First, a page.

When to Re-Roof…?
From the exterior, shingles can be showing their age by being cracked, curled or even missing in areas. Rotting Fascias and soffits are a good sign that the aging process is also affecting the shingles and wood underneath. When you look at the roof, there might be a bowing of the roof signifying that the wood underneath is rotted. Look for corroded flashing (metal). Clogged gutters may have large amounts of granules from the decomposing shingles.
Not as easily determined but nonetheless just as important, the interior needs to be checked. Water damage could be spotted in the attic, closets, ceilings and walls.
If you see discolored areas, plaster or wallpaper loosening, soft spots in the walls, the moisture could be running down the inside walls so as not to be as noticeable.
Whether or not you have a leak and know the approximate age of the shingles to be around 18 years old, you are probably due for a new roof soon anyway. Keep an eye on these areas to prevent any problems.
Don’t Wait Til It’s Too Late
If you do wait for a leak to occur, to decide to replace your shingles, you may encounter more problems than you want. When the water starts to come in, it can cause damage from the point where it entered and can wander through the skeleton of the house until you find it dripping from your ceiling fan or find the walls soft and moist. It can take up to a year or more of leaking to show on the inside, making it quite possible that interior damage can be of substantial cost for replacement by you the home owner.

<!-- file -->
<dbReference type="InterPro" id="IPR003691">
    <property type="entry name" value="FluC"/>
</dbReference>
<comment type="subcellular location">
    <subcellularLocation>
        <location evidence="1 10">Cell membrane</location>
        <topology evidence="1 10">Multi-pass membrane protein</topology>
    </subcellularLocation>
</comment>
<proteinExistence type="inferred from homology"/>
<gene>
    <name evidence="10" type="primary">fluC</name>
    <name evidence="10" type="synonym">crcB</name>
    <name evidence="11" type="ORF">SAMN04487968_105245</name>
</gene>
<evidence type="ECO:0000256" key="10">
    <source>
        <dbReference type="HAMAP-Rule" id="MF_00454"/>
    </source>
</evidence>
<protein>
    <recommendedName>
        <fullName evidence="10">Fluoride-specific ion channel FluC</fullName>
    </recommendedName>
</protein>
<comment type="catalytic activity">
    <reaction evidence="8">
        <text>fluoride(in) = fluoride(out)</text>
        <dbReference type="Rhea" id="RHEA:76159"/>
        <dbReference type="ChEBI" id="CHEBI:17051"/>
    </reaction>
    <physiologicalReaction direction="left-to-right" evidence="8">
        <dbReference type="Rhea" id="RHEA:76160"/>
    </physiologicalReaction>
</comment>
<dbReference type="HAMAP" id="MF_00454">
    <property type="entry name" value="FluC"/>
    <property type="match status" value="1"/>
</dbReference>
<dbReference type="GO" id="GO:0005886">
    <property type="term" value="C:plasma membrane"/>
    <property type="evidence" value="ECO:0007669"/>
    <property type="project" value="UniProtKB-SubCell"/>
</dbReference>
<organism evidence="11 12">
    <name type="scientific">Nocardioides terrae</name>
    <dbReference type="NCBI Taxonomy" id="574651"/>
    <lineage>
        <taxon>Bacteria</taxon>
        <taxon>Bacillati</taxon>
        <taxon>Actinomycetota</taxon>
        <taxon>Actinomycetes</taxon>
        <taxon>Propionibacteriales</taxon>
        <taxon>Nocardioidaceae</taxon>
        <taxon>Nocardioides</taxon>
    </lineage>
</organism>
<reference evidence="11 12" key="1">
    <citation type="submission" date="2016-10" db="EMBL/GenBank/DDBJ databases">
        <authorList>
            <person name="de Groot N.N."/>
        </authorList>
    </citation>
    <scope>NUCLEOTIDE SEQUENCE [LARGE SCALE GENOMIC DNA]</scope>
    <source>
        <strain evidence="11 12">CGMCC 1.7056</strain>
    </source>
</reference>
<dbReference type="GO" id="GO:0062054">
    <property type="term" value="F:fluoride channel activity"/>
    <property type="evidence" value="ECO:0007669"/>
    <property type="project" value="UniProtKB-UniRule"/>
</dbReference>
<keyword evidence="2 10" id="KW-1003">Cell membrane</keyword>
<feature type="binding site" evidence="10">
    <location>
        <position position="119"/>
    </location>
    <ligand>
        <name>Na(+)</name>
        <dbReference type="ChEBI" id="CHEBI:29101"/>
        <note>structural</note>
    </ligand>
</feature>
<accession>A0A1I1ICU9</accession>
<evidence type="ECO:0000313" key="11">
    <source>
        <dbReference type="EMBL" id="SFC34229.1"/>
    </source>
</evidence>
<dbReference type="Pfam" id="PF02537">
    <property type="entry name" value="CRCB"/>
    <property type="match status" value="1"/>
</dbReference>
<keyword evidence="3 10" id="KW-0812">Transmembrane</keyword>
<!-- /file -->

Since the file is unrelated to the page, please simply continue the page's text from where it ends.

Why is ventilation important…?
Whether it is Spring, Summer, Winter, or Fall your home needs proper ventilation. Just like we have to breathe In & Out, so does your home. Below are some of the reasons why you need ventilation.
The average family of 4 will produce 3 to 4 gallons of moisture that accumulates in the home. From shower, laundry, and dishes, moisture will build up and rise into the attic. The moisture needs to escape from the house to prevent mold, mildew and the rotting of your attic wood.
When Summer heat enters your home, it needs to also exit. Otherwise it would become unbearable. In the winter, it needs to escape to prevent Ice-damming.
Ice-Damming is caused when the heat in your attic builds up. When heavy amounts of snow fall on your roof, the snow works as an insulator, causing the heat in your attic to melt the snow. As it melts, it slides down to the gutter line and refreezes there. This will then back up the water, thus entering into your house behind the shingles.